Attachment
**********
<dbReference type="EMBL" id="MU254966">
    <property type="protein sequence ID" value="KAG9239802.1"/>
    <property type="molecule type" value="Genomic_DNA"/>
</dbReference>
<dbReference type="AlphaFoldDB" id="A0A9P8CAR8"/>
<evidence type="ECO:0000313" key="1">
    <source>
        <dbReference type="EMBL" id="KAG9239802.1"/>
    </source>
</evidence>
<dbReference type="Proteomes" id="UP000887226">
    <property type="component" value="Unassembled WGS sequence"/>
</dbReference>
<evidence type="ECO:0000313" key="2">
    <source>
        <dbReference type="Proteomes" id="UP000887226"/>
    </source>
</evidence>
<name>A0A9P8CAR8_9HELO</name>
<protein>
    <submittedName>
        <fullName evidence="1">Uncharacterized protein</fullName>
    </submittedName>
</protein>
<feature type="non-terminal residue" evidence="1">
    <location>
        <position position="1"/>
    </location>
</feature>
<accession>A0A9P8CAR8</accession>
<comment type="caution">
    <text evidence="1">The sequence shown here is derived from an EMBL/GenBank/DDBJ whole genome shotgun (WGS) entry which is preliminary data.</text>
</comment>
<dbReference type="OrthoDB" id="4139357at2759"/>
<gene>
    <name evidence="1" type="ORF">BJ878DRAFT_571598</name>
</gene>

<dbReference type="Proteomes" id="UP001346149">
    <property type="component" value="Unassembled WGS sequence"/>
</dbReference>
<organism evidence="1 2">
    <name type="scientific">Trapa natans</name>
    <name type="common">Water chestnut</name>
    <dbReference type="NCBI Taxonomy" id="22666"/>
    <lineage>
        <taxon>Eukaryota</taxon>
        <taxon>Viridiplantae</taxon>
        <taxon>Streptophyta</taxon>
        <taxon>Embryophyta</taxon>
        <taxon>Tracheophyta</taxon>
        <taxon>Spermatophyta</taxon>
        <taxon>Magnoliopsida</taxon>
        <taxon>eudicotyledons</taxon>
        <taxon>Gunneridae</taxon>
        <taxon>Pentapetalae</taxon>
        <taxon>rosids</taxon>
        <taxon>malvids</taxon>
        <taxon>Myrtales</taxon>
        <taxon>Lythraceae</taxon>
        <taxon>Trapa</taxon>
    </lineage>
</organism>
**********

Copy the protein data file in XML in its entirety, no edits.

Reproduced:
<dbReference type="EMBL" id="MU254966">
    <property type="protein sequence ID" value="KAG9239802.1"/>
    <property type="molecule type" value="Genomic_DNA"/>
</dbReference>
<dbReference type="AlphaFoldDB" id="A0A9P8CAR8"/>
<evidence type="ECO:0000313" key="1">
    <source>
        <dbReference type="EMBL" id="KAG9239802.1"/>
    </source>
</evidence>
<dbReference type="Proteomes" id="UP000887226">
    <property type="component" value="Unassembled WGS sequence"/>
</dbReference>
<evidence type="ECO:0000313" key="2">
    <source>
        <dbReference type="Proteomes" id="UP000887226"/>
    </source>
</evidence>
<name>A0A9P8CAR8_9HELO</name>
<protein>
    <submittedName>
        <fullName evidence="1">Uncharacterized protein</fullName>
    </submittedName>
</protein>
<feature type="non-terminal residue" evidence="1">
    <location>
        <position position="1"/>
    </location>
</feature>
<accession>A0A9P8CAR8</accession>
<comment type="caution">
    <text evidence="1">The sequence shown here is derived from an EMBL/GenBank/DDBJ whole genome shotgun (WGS) entry which is preliminary data.</text>
</comment>
<dbReference type="OrthoDB" id="4139357at2759"/>
<gene>
    <name evidence="1" type="ORF">BJ878DRAFT_571598</name>
</gene>

<dbReference type="Proteomes" id="UP001346149">
    <property type="component" value="Unassembled WGS sequence"/>
</dbReference>
<organism evidence="1 2">
    <name type="scientific">Trapa natans</name>
    <name type="common">Water chestnut</name>
    <dbReference type="NCBI Taxonomy" id="22666"/>
    <lineage>
        <taxon>Eukaryota</taxon>
        <taxon>Viridiplantae</taxon>
        <taxon>Streptophyta</taxon>
        <taxon>Embryophyta</taxon>
        <taxon>Tracheophyta</taxon>
        <taxon>Spermatophyta</taxon>
        <taxon>Magnoliopsida</taxon>
        <taxon>eudicotyledons</taxon>
        <taxon>Gunneridae</taxon>
        <taxon>Pentapetalae</taxon>
        <taxon>rosids</taxon>
        <taxon>malvids</taxon>
        <taxon>Myrtales</taxon>
        <taxon>Lythraceae</taxon>
        <taxon>Trapa</taxon>
    </lineage>
</organism>